In 1921, Duncan Phillips, and his wife, Marjorie Acker Phillips, a painter, turned the family art collection into a public museum, the Phillips Memorial Gallery, in their home near Dupont Circle in Washington, D.C. The collection soon expanded and the family moved across the street, turning over the entire house to art.
Henri Matisse, "Interior with Egyptian Curtain." The curtain is based on a Middle Eastern textile owned by the artist.
From the beginning the collection focused on “modern” art, acquiring paintings by French Impressionists such as Monet and Renois and Cubists such as Picasso and Braque. Giving equal focus to American and European artists, Phillips juxtaposed works by Winslow Homer, Thomas Eakins, Maurice Prendergast, James Abbott McNeill Whistler, and Albert Pinkham Ryder with canvases by Pierre Bonnard, Peter Ilsted and Édouard Vuillard.
Luncheon of the Boating Party by Auguste Renoir
But the painting that makes the museum famous and draws the most visitors is Renoir’s Luncheon of the Boating Party. On our recent visit to the Phillips Collection we happened upon a docent talk in which we learned the identities of all the people depicted in the painting and the history of its acquisition. (The man in the lower right corner is painter Gustave Caillobot, a friend and financial supporter of Renoir.) Phillips paid $125,000 for the painting–a sum far beyond anything that had ever been paid for a painting before. It turned out to be a good investment!
Early Spring by Pierre Bonnard
As the collection expanded over the years it became necessary to add a new wing to the museum. Every room is filled with remarkable art. One small room is devoted to four paintings by Mark Rothko, each intense canvas taking up most of each wall. Standing in the middle one feels bathed in color on every side. (It is the one room in the museum where photography is not allowed.)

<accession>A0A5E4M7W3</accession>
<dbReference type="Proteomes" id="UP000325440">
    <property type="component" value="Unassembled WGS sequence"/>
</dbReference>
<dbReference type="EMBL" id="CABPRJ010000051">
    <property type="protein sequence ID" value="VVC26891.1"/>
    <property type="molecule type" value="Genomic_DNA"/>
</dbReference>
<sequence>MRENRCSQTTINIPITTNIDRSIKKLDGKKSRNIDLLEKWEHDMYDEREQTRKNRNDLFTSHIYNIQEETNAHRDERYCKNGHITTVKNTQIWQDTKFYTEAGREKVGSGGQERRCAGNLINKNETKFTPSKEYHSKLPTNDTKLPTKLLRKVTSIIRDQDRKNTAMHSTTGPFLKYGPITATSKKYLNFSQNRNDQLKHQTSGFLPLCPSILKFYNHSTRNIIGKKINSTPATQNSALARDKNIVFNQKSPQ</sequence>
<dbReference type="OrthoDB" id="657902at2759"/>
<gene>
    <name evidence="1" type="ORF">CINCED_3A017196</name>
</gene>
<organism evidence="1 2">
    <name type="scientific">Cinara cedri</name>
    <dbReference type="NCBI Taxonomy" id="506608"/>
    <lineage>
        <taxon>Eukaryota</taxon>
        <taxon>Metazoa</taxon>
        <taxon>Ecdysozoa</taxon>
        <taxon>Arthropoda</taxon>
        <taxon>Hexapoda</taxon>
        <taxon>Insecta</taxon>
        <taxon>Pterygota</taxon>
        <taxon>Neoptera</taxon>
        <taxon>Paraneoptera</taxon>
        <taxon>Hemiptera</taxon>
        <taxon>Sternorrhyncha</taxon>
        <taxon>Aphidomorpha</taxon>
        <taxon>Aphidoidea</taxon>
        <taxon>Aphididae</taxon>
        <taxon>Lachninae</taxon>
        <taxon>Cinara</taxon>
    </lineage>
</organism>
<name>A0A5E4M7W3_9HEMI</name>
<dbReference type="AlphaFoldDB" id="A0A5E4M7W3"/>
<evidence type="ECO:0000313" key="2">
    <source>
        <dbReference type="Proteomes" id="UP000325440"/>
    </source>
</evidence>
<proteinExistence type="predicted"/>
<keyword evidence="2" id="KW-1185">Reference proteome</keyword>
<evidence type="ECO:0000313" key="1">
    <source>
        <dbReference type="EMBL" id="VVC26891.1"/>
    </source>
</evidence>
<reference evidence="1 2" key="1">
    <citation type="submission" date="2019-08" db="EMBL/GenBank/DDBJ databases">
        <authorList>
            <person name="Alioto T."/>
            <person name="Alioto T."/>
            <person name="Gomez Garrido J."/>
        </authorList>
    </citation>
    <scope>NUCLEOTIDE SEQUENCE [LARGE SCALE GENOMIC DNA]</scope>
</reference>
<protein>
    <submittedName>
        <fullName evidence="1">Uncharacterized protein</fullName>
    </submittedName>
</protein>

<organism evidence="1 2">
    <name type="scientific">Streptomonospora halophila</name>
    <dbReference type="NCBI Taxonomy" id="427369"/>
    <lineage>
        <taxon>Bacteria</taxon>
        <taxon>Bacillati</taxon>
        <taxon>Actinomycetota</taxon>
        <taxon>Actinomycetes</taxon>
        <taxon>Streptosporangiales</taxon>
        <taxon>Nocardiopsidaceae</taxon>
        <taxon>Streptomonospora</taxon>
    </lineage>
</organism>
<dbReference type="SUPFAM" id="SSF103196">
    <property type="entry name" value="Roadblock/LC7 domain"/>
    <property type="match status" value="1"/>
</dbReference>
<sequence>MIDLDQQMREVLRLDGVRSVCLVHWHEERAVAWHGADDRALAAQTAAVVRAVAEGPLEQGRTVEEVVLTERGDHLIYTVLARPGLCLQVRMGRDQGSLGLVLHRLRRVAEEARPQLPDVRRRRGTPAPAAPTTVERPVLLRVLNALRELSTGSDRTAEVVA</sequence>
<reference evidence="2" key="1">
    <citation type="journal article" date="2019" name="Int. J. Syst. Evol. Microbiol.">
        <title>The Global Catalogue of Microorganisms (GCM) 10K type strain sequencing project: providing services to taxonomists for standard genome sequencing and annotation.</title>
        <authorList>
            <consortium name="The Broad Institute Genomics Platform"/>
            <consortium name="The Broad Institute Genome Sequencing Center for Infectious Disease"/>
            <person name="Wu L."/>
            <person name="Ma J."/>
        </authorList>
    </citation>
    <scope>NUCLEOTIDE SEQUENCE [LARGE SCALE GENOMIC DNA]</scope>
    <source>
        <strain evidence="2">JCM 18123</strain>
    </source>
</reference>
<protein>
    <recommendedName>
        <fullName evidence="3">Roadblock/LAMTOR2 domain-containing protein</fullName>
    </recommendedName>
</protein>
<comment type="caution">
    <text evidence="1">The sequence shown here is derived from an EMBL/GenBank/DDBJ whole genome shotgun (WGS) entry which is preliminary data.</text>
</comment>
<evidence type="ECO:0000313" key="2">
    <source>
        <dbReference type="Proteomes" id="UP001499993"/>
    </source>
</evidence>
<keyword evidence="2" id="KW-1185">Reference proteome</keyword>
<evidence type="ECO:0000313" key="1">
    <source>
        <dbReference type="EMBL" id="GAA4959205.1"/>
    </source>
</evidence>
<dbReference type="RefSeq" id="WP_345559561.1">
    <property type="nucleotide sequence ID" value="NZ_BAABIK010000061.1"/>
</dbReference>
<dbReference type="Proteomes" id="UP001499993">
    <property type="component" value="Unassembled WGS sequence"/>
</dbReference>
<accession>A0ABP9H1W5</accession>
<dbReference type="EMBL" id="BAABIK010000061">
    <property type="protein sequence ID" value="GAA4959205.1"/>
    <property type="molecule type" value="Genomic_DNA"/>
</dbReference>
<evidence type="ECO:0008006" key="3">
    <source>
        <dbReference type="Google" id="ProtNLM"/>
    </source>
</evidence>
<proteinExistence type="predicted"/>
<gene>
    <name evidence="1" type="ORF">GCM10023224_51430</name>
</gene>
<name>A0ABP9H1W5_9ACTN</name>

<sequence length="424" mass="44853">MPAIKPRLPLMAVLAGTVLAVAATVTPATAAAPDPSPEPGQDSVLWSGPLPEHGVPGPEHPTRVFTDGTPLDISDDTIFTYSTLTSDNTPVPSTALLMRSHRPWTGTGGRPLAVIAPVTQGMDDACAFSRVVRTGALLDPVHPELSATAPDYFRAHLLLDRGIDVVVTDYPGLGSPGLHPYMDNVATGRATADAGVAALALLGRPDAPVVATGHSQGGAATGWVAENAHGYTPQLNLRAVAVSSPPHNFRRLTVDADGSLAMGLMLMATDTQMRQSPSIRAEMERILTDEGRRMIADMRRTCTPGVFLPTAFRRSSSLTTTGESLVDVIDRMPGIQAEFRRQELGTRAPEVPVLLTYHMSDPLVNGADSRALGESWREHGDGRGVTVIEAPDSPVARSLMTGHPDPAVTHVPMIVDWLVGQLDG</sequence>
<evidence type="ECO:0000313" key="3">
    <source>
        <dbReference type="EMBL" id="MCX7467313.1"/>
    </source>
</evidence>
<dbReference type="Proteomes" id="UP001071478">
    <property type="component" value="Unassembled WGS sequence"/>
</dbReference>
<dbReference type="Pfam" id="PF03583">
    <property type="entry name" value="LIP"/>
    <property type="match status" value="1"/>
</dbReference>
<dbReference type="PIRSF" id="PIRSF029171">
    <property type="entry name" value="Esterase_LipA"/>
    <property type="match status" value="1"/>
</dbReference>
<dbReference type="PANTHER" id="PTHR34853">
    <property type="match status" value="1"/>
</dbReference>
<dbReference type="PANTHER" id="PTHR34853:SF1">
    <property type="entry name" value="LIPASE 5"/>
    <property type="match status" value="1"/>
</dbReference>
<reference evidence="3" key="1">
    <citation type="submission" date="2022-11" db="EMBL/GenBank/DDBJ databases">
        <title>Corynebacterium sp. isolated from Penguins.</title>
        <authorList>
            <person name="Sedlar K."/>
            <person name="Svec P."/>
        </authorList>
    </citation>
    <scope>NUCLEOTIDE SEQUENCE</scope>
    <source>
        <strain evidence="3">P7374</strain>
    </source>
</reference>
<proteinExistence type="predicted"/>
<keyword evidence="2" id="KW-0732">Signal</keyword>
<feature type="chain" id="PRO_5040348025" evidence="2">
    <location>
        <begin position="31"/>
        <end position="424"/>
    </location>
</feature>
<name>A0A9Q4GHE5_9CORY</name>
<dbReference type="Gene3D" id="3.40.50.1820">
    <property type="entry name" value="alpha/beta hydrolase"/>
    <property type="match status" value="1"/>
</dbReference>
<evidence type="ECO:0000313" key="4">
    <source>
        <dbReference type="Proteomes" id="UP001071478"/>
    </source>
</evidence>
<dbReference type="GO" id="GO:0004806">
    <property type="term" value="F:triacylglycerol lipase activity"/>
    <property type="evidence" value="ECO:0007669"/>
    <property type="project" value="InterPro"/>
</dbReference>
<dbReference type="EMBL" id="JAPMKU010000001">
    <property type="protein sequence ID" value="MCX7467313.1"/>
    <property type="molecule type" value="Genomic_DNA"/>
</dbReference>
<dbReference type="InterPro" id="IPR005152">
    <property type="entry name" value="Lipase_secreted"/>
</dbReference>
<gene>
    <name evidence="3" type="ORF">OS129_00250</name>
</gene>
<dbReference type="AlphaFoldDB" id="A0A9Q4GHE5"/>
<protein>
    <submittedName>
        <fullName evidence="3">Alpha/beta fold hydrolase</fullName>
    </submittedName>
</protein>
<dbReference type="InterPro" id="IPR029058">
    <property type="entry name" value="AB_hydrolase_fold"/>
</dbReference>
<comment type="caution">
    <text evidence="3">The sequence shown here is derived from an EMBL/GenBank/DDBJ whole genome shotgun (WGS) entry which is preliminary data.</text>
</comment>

Migration Series by Jacob Lawrence
Another room contains the 60 paintings of the Jacob Lawrence Immigration Series, depicting the migration of African Americans from the rural South to the urban North.. As one circles the room, it is like reading a book. In another room was a remarkable series of photographs, all taken at night and therefore very dark, but with small glimmers of light. The series traces stops on the Underground Railway as they look today.

The Phillips Collection continues to expand and in two years will be celebrating its 100th anniversary. Visiting the permanent collection is free. Special exhibits require paid tickets. We did not have time to see those.
The museum has a nice small café (where we had lunch) and a very nice gift shop. And when I went to the ground floor to the rest room, I passed an exhibit of children’s art created in a joint project of the museum and the Maryland Department of Education. Art education is so often neglected in today’s schools, so I was pleased to see the museum’s involvement in the local community.